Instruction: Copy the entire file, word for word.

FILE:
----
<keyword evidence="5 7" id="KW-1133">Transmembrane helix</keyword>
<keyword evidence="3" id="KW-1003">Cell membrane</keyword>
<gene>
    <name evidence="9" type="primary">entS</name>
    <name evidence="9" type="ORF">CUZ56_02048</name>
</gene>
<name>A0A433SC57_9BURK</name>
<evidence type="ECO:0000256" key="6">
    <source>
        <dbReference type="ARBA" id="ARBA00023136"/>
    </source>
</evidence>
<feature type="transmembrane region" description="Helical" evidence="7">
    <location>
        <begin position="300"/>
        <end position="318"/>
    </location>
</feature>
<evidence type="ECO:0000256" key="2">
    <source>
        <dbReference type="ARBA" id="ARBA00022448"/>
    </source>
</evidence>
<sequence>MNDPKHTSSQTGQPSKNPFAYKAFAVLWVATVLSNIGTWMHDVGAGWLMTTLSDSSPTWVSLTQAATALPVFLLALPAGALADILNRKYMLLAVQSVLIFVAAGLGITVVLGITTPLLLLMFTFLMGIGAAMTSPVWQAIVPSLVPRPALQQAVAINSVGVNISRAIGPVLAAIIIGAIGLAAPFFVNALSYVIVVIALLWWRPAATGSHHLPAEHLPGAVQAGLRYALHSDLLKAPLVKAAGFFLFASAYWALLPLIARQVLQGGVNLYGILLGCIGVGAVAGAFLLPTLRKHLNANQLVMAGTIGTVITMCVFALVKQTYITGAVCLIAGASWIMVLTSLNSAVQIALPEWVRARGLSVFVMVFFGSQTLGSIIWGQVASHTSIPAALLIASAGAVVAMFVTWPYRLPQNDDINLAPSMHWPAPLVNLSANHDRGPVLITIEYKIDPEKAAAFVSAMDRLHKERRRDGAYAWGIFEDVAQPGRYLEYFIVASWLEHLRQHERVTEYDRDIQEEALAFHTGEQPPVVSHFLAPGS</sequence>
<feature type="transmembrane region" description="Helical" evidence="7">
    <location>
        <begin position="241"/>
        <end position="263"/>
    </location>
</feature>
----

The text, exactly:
<keyword evidence="5 7" id="KW-1133">Transmembrane helix</keyword>
<keyword evidence="3" id="KW-1003">Cell membrane</keyword>
<gene>
    <name evidence="9" type="primary">entS</name>
    <name evidence="9" type="ORF">CUZ56_02048</name>
</gene>
<name>A0A433SC57_9BURK</name>
<evidence type="ECO:0000256" key="6">
    <source>
        <dbReference type="ARBA" id="ARBA00023136"/>
    </source>
</evidence>
<feature type="transmembrane region" description="Helical" evidence="7">
    <location>
        <begin position="300"/>
        <end position="318"/>
    </location>
</feature>
<evidence type="ECO:0000256" key="2">
    <source>
        <dbReference type="ARBA" id="ARBA00022448"/>
    </source>
</evidence>
<sequence>MNDPKHTSSQTGQPSKNPFAYKAFAVLWVATVLSNIGTWMHDVGAGWLMTTLSDSSPTWVSLTQAATALPVFLLALPAGALADILNRKYMLLAVQSVLIFVAAGLGITVVLGITTPLLLLMFTFLMGIGAAMTSPVWQAIVPSLVPRPALQQAVAINSVGVNISRAIGPVLAAIIIGAIGLAAPFFVNALSYVIVVIALLWWRPAATGSHHLPAEHLPGAVQAGLRYALHSDLLKAPLVKAAGFFLFASAYWALLPLIARQVLQGGVNLYGILLGCIGVGAVAGAFLLPTLRKHLNANQLVMAGTIGTVITMCVFALVKQTYITGAVCLIAGASWIMVLTSLNSAVQIALPEWVRARGLSVFVMVFFGSQTLGSIIWGQVASHTSIPAALLIASAGAVVAMFVTWPYRLPQNDDINLAPSMHWPAPLVNLSANHDRGPVLITIEYKIDPEKAAAFVSAMDRLHKERRRDGAYAWGIFEDVAQPGRYLEYFIVASWLEHLRQHERVTEYDRDIQEEALAFHTGEQPPVVSHFLAPGS</sequence>
<feature type="transmembrane region" description="Helical" evidence="7">
    <location>
        <begin position="241"/>
        <end position="263"/>
    </location>
</feature>